A beginner’s guide to swing trading

Swing trading is a short-term trading method that aims to take profit from trending rises or falls in asset prices. Read on to find out how swing trading works, and how to start building your swing trading strategy.

Market data
Source: Bloomberg

What is swing trading?

Swing trading is a trading style that focuses on trying to capture a portion of a larger move. It is based on the assumption that asset prices rarely move in a straight line, and that the minor oscillations in the price movements of markets can provide an opportunity for profit. Swing traders focus on the points where a market changes direction, entering and exiting their trades at these ‘swings’. 

Swing trading sits between day trading and trend trading. While trend traders will look to take advantage of a long-term trend, ignoring the oscillations that take place within that trend, a swing trader is focused on those oscillations.

A number of definitions for swing trading will suggest that a swing trade is held overnight, or for a couple of days to a couple of weeks. However, the trade duration is relative to the timeframe of the trend, which could be as short as 30 minutes, or even less. Swing trading is about trading short-term legs of longer-term trends.

How swing trading works

Swing trading works by identifying profitable times to enter a trade based on two different types of swings: a ‘swing low’ or a ‘swing high’.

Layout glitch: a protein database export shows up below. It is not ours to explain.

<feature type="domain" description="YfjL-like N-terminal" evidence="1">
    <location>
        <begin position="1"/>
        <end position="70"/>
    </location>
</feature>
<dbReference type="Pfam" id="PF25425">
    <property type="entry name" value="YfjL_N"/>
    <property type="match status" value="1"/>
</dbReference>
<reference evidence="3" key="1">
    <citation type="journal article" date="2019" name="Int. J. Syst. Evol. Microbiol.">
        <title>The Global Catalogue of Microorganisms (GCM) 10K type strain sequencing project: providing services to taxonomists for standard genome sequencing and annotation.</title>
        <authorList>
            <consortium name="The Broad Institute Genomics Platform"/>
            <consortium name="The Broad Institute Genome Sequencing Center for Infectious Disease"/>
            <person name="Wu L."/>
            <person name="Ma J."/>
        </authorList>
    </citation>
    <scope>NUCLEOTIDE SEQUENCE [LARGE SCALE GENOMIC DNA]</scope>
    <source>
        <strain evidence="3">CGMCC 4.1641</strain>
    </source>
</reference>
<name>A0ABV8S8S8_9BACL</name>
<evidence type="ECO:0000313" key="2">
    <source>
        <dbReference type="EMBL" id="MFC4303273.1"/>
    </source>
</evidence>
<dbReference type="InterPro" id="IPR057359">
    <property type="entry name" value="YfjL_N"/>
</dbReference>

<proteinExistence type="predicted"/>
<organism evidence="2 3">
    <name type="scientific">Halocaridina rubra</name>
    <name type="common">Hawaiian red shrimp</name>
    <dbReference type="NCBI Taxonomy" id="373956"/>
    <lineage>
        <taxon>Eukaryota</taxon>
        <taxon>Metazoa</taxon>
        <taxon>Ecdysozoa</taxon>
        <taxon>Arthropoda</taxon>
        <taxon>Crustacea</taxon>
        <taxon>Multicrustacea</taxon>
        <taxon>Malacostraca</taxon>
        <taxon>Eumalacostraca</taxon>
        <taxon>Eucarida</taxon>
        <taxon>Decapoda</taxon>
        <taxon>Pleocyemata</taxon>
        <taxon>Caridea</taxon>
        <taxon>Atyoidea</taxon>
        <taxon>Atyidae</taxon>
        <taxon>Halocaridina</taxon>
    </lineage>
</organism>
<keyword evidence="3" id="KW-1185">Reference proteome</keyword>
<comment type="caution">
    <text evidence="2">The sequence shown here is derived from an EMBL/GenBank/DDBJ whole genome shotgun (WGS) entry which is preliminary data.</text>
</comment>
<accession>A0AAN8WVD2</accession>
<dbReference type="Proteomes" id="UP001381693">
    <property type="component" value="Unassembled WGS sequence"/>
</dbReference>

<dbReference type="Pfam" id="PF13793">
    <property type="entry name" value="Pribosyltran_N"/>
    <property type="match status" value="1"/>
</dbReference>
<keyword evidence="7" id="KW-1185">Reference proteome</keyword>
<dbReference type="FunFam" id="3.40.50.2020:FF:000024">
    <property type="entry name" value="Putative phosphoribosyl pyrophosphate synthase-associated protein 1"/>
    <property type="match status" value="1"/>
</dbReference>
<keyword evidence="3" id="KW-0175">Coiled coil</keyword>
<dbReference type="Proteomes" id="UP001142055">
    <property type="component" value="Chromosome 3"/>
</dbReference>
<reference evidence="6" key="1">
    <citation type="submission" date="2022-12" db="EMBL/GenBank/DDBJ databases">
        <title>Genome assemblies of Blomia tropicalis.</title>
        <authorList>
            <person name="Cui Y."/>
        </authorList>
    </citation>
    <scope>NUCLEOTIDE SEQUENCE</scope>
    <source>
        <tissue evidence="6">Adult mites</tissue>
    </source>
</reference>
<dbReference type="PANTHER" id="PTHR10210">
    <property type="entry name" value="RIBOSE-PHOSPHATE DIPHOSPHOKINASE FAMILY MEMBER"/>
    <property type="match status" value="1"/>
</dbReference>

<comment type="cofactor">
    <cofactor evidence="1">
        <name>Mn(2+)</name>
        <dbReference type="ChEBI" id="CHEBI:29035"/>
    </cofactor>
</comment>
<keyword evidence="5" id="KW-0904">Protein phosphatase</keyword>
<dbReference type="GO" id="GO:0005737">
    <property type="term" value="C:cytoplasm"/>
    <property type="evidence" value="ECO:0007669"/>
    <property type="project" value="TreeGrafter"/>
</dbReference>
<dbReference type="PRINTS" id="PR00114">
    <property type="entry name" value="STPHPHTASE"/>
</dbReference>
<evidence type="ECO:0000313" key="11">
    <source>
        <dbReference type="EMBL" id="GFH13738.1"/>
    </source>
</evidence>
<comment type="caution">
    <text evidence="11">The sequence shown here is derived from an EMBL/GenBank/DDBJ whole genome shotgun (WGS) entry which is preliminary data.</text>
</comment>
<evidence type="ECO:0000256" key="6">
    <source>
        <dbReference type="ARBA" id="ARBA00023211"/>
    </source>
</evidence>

A swing low is a term used to refer to a major price low, while a swing high is a term used to highlight a major price high. A swing trader is concerned with trying to capture the price movements between these major lows and highs

The chart below shows a price chart in an uptrend, with the swing highs and swing lows highlighted.

The chart below shows a price chart in a downtrend, with the swing highs and swing lows highlighted.

In an uptrend, a trader would be looking to buy, or 'go long', from these lows to the highs.

In a downtrend, traders would be looking to sell, or 'go short', from the highs to the lows.

It is impossible to consistently pinpoint the exact high and low of every swing move, but the idea is to capture as much of the price movement as possible. In fact, it’s common to miss the exact highs and lows, as it can take time to confirm that a new swing is underway.

Let’s look at a swing trading example in an uptrend and a swing trading example in a downtrend. 

In essence, this type of trading involves identifying short-term trends. If the trend is up, you 'buy the dips' and if the trend is down you consider 'selling the rallies'.

Building a swing trading strategy 

Before you open your first position, it’s important to build a swing trading strategy that you have confidence in. As swing trading is based on identifying points where the market is changing direction, you will need to establish a methodology for entering and exiting trades, as well as a risk management strategy to minimise losses if the market moves against your prediction. 

Using technical indicators for swing trading

Many traders will use charts and technical indicators to try and identify swings in markets, and profitable entry points.